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Optical monitoring of chemical processes in turbid biogenic liquid dispersions by Photon Density Wave spectroscopy

  • In turbid biogenic liquid material, like blood or milk, quantitative optical analysis is often strongly hindered by multiple light scattering resulting from cells, particles, or droplets. Here, optical attenuation is caused by losses due to absorption as well as scattering of light. Fiber-based Photon Density Wave (PDW) spectroscopy is a very promising method for the precise measurement of the optical properties of such materials. They are expressed as absorption and reduced scattering coefficients (mu (a) and mu (s)', respectively) and are linked to the chemical composition and physical properties of the sample. As a process analytical technology, PDW spectroscopy can sense chemical and/or physical processes within such turbid biogenic liquids, providing new scientific insight and process understanding. Here, for the first time, several bioprocesses are analyzed by PDW spectroscopy and the resulting optical coefficients are discussed with respect to established mechanistic models of the chosen processes. As model systems, enzymaticIn turbid biogenic liquid material, like blood or milk, quantitative optical analysis is often strongly hindered by multiple light scattering resulting from cells, particles, or droplets. Here, optical attenuation is caused by losses due to absorption as well as scattering of light. Fiber-based Photon Density Wave (PDW) spectroscopy is a very promising method for the precise measurement of the optical properties of such materials. They are expressed as absorption and reduced scattering coefficients (mu (a) and mu (s)', respectively) and are linked to the chemical composition and physical properties of the sample. As a process analytical technology, PDW spectroscopy can sense chemical and/or physical processes within such turbid biogenic liquids, providing new scientific insight and process understanding. Here, for the first time, several bioprocesses are analyzed by PDW spectroscopy and the resulting optical coefficients are discussed with respect to established mechanistic models of the chosen processes. As model systems, enzymatic casein coagulation in milk, temperature-induced starch hydrolysis in beer mash, and oxy- as well as deoxygenation of human donor blood were investigated by PDW spectroscopy. The findings indicate that also for very complex biomaterials (i.e., not well-defined model materials like monodisperse polymer dispersions), obtained optical coefficients allow for the assessment of a structure/process relationship and thus for a new analytical access to biogenic liquid material. This is of special relevance as PDW spectroscopy data are obtained without any dilution or calibration, as often found in conventional spectroscopic approaches.show moreshow less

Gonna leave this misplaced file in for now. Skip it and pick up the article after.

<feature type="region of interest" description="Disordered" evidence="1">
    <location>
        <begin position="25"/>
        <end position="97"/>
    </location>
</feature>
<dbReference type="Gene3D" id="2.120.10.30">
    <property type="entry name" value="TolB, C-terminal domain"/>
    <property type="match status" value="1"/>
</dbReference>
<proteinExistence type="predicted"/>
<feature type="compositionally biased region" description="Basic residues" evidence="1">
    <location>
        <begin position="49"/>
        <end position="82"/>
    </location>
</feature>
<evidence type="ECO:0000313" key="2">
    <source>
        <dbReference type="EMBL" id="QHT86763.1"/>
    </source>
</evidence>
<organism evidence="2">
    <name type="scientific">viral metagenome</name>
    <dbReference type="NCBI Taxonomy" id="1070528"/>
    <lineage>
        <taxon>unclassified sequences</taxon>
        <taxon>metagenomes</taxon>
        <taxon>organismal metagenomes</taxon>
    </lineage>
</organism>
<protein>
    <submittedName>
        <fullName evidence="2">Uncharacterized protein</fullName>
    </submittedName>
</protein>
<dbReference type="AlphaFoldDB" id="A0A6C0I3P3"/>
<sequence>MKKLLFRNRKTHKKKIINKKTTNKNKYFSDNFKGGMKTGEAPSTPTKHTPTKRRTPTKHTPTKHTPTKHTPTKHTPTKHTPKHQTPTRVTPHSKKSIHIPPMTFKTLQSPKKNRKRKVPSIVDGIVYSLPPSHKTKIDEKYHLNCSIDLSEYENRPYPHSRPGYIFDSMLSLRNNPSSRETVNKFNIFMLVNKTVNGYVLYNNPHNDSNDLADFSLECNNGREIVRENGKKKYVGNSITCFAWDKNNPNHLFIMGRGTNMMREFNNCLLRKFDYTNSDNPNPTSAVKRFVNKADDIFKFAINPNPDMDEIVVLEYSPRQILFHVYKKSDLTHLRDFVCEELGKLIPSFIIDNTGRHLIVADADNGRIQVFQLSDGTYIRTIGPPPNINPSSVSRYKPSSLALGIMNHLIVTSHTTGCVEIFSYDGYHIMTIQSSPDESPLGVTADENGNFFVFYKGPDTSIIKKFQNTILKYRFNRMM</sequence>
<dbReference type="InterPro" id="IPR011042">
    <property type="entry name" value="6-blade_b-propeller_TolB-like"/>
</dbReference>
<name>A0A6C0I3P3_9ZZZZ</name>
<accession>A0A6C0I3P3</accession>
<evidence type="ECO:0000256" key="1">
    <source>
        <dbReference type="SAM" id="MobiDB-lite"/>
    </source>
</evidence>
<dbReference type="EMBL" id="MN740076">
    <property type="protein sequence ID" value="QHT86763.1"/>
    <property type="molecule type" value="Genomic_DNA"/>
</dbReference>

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Metadaten
Author:Roland Hass, Dorit Munzke, Salome Vargas Ruiz, Johannes Tippmann, Oliver Reich
DOI:https://doi.org/10.1007/s00216-015-8513-9
ISSN:1618-2642 (print)
ISSN:1618-2650 (online)
Pubmed Id:http://www.ncbi.nlm.nih.gov/pubmed?term=25725578
Parent Title (English):Analytical & bioanalytical chemistry
Publisher:Springer
Place of publication:Heidelberg
Document Type:Article
Language:English
Year of first Publication:2015
Year of Completion:2015
Release Date:2017/03/27
Tag:Beer mashing; Enzymatic milk coagulation; Human donor blood; Light scattering; Photon Density Wave spectroscopy; Process analytical technology
Volume:407
Issue:10
Pagenumber:12
First Page:2791
Last Page:2802
Funder:German Federal Ministry of Economics and Technology [16IN0418]; German Federal Ministry of Education and Research [03Z2AN12]
Organizational units:Mathematisch-Naturwissenschaftliche Fakultät / Institut für Chemie
Peer Review:Referiert